Various embodiments of the invention may have any or all of the following features. At least one of the elongate member and the safety tip may be configured to conduct electricity. At least one of the elongate member and the safety tip may be configured to cauterize body tissue. The end effector assembly may be configured to receive at least a portion of the safety tip. The elongate member may be configured to cut tissue. The device may include a port extending through the elongate member and the safety tip. The port may be configured to deliver fluid. The port may be configured to remove fluid. The elongate member may be a wire. The tissue cutting device may extend through the needle and may be configured to move relative to the needle. The device may include a safety tip connected to the end effector assembly and configured to reduce damage to body tissue. The device may include a second port extending through the end effector assembly. The port may be defined by a second catheter axially movable relative to the catheter and end effector assembly. The second catheter may define a second port. The medical device may be configured to conduct electricity. The medical device may define a first port and a second port. The first port may include a needle and the second port may be configured to deliver fluid. The needle may include a cutting mechanism extendable therefrom. The device may include a second medical device extending through the catheter and the end effector assembly and configured to move relative to the catheter and the end effector assembly.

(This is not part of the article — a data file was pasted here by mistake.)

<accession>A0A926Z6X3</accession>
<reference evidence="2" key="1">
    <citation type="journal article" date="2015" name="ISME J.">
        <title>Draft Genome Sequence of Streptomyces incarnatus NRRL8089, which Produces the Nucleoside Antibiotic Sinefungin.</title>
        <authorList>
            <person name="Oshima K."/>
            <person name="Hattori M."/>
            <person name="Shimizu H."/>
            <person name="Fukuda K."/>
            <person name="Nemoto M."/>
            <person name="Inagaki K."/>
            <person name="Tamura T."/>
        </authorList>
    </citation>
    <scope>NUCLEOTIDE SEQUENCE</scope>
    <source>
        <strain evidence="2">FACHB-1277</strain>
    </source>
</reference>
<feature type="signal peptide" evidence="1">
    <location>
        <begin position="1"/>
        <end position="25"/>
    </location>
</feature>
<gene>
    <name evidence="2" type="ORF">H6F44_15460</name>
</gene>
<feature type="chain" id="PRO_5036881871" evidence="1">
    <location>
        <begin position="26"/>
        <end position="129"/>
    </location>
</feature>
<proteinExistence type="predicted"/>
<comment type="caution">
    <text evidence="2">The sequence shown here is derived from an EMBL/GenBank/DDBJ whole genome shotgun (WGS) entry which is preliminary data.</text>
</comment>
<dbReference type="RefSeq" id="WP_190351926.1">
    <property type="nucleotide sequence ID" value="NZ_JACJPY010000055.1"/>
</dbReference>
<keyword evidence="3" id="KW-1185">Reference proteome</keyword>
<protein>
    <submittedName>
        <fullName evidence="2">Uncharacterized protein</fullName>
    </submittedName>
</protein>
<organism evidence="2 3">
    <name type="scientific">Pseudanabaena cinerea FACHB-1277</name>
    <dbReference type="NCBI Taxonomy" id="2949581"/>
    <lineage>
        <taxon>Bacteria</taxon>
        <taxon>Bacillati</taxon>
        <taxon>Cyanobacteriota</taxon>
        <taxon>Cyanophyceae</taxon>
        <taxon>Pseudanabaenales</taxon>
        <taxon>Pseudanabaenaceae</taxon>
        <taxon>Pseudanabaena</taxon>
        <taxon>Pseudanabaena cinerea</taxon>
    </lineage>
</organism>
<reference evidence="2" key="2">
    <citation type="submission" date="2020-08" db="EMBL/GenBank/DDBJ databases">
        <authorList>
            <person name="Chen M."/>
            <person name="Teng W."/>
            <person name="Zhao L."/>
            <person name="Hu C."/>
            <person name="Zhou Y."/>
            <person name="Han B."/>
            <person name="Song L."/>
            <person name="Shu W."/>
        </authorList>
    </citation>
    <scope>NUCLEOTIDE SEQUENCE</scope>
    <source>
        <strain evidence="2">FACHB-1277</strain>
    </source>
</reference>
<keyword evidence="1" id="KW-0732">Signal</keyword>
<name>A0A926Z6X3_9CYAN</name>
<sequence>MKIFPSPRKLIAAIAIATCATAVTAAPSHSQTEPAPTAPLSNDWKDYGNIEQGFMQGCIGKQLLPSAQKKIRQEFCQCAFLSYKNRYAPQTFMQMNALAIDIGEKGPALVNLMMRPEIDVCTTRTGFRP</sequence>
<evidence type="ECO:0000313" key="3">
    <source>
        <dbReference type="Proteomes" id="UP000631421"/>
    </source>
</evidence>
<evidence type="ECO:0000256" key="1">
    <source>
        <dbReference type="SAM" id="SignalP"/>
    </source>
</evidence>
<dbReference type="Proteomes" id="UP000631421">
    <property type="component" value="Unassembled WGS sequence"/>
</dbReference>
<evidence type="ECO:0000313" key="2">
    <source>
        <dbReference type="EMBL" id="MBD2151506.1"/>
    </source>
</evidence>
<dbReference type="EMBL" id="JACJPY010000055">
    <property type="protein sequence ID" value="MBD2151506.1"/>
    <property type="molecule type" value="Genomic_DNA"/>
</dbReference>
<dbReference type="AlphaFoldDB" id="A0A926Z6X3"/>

Still another embodiment of the invention includes a method of performing therapy on body tissue. The method includes introducing a catheter into a gastrointestinal tract of a patient, advancing a distal end effector assembly of the catheter to tissue to be treated, the end effector assembly including an electrode assembly configured to cauterize tissue, and advancing a medical device through a lumen of the catheter, the medical device capable of delivering fluid, cutting tissue, and cauterizing tissue.

Various embodiments of the invention may have any or all of the following features. The medical device may be configured to conduct electricity. The method may include providing electricity to the electrode assembly. The method may include providing electricity to the medical device. The medical device may include a port. The method may include introducing fluid into the gastrointestinal tract via the port. The medical device may include a needle. The method may include advancing the needle into the tissue to be treated. A safety tip may be connected to the end effector assembly and configured to reduce damage to body tissue. The method may include moving the safety tip relative to the end effector assembly. The method may include advancing a second medical device through a second lumen of the catheter. The method may include moving the second medical device relative to the end effector assembly.